Francis Scott Fitzgerald once stated, “The loneliest moment in someone’s life is when they are watching their whole world fall apart and all they can do is stare blankly.” Throughout his famous work, The Great Gatsby, Fitzgerald portrayed the American Dream. Contrary to the ideology of the “Roaring Twenties” society, he described the American Dream as a delusion. People of the era focused on materialism in order to boost their wealth and status and forgot the importance of their relationships. Several characters within the novel sought to gain a higher status in society.
Chapter 8 After such a tragic night with the accident both nick and Gatsby had a sleepless night. On the morning nick went to see Gatsby and he tells him that he stood outside until four o 'clock and nothing happened. Nick advice Gatsby as a friend that it 's better to leave town but he insist he won 't, and that he will wait for Daisy. Then he narrates to Nick the story about their love and how because of money Daisy married Tom and didn’t wait for him.
Although the novel The Great Gatsby by F. Scott Fitzgerald emphasizes the parties and prosperity of the American 1920's, it reveals many major characters meeting tragic ends. The characters who meet these ends - Jay Gatsby, Myrtle Wilson, and George Wilson - possess the same tragic characteristic: they endeavor for something more out of their lives than what they have. This ambition for what they could not have ultimately spelled their doom: Gatsby wanted money and Daisy; Myrtle wanted wealth and luxury, and sought it from Tom Buchanan; Wilson earned what he could only to please Myrtle. The Great Gatsby reveals a tragic nature through the trials and tribulations these characters endure to progress and prosper, only to receive death for their ambition. The exciting and wild time period of the "Roaring Twenties" provides a stark contrast to the deaths in order to further highlight the tragic nature of the novel, and leaves a theme that even those with the most hope and strong ambitions can fail and die miserably, no matter how much money they have.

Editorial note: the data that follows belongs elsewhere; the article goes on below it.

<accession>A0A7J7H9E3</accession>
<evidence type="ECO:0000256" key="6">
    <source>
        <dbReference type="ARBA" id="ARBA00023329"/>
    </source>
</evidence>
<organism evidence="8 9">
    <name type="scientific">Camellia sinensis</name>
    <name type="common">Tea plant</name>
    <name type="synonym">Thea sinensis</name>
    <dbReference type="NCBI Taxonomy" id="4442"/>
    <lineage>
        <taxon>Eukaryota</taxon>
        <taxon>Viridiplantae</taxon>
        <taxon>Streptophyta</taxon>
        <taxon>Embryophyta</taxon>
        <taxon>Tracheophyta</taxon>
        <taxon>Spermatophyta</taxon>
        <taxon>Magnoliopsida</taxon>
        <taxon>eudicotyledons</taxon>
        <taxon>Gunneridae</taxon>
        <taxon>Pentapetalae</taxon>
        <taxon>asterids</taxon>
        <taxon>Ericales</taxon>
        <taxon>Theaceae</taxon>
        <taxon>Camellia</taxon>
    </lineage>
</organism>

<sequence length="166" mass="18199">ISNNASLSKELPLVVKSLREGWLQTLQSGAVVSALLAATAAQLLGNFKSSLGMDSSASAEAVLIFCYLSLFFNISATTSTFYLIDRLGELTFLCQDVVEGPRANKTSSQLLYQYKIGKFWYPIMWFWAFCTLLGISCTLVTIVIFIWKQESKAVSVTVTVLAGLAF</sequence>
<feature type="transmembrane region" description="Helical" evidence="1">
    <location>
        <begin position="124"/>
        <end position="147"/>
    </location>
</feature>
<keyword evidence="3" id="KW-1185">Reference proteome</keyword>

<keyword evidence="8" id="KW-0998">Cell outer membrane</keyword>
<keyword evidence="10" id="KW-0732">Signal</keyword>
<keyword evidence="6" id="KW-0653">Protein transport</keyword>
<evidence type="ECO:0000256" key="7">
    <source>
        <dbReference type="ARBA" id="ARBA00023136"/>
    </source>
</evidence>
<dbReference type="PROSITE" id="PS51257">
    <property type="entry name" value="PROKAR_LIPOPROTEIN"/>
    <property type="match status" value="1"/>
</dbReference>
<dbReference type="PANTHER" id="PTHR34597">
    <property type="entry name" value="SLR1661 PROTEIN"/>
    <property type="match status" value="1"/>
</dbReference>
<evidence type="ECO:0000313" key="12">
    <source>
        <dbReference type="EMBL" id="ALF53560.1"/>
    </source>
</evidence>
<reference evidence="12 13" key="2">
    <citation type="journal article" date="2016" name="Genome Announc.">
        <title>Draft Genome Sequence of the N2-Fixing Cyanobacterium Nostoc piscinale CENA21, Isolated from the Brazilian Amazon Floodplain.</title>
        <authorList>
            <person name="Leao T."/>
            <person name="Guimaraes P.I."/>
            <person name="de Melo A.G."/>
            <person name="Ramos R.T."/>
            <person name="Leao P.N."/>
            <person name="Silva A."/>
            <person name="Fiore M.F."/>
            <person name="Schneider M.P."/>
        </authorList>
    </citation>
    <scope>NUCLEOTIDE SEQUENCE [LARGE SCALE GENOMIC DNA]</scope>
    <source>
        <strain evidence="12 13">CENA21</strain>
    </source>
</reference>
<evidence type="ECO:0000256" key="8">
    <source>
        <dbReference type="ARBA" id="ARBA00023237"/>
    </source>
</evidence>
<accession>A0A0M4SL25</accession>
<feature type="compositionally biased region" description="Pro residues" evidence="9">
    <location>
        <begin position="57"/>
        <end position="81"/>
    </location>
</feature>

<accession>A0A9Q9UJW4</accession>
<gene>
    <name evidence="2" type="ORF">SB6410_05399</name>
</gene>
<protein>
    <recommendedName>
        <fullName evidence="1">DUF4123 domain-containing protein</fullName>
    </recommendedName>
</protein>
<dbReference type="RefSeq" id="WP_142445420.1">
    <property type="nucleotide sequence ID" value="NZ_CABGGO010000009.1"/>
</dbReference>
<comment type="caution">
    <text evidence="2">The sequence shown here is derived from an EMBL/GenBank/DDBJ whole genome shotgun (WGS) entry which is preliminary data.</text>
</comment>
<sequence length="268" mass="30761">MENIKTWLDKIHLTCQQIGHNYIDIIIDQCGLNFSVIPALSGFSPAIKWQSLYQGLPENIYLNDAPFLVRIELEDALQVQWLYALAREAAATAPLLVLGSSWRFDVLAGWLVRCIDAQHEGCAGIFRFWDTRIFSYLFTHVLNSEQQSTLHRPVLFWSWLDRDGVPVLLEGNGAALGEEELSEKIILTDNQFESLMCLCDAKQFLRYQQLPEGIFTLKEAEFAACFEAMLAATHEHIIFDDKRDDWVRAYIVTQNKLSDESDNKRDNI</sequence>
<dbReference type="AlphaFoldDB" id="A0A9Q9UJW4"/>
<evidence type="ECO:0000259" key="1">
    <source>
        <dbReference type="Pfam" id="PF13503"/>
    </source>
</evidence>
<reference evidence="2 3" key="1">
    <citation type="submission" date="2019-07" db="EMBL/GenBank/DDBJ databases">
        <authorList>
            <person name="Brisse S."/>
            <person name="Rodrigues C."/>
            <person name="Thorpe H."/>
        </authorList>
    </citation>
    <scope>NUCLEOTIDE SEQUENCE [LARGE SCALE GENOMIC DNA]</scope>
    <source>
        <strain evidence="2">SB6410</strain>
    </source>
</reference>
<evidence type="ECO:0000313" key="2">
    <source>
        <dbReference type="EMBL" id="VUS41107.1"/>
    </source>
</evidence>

In the book The Great Gatsby by Scott Fitzgerald portrays and image of love versus infatuation. The relationships between the characters shows the struggle of an emotional connection in a world driven by societal pressures and money. Gatsby’s and Daisy’s relationship with each other is intertwined with each other’s love and lust, and is complicated with their other relationships, such as Daisy’s and Tom’s marriage. Gatsby is the “fool” in love throughout this whole endeavor and his week with Daisy, because of his constant search for love to fill the void in his life that no amount of success can. Gatsby’s complete infatuation with Daisy started out with them meeting five years back, and surfaced into a love affair.
Once Daisy begins to see Gatsby on a regular basis, Gatsby begins to encourage Daisy to leave Tom and create a life with him. In the novel, Nick observes, “He wanted nothing less of Daisy than that she should go to Tom and say: "I never loved you." After she had obliterated four years with that sentence they could decide upon the more practical measures to be taken. One of them was that, after she was free, they were to go back to Louisville and be married from her house—just as if it were five years ago.” Gatsby believes he can provide Daisy with a lavish and happy life that her unfaithful husband could never give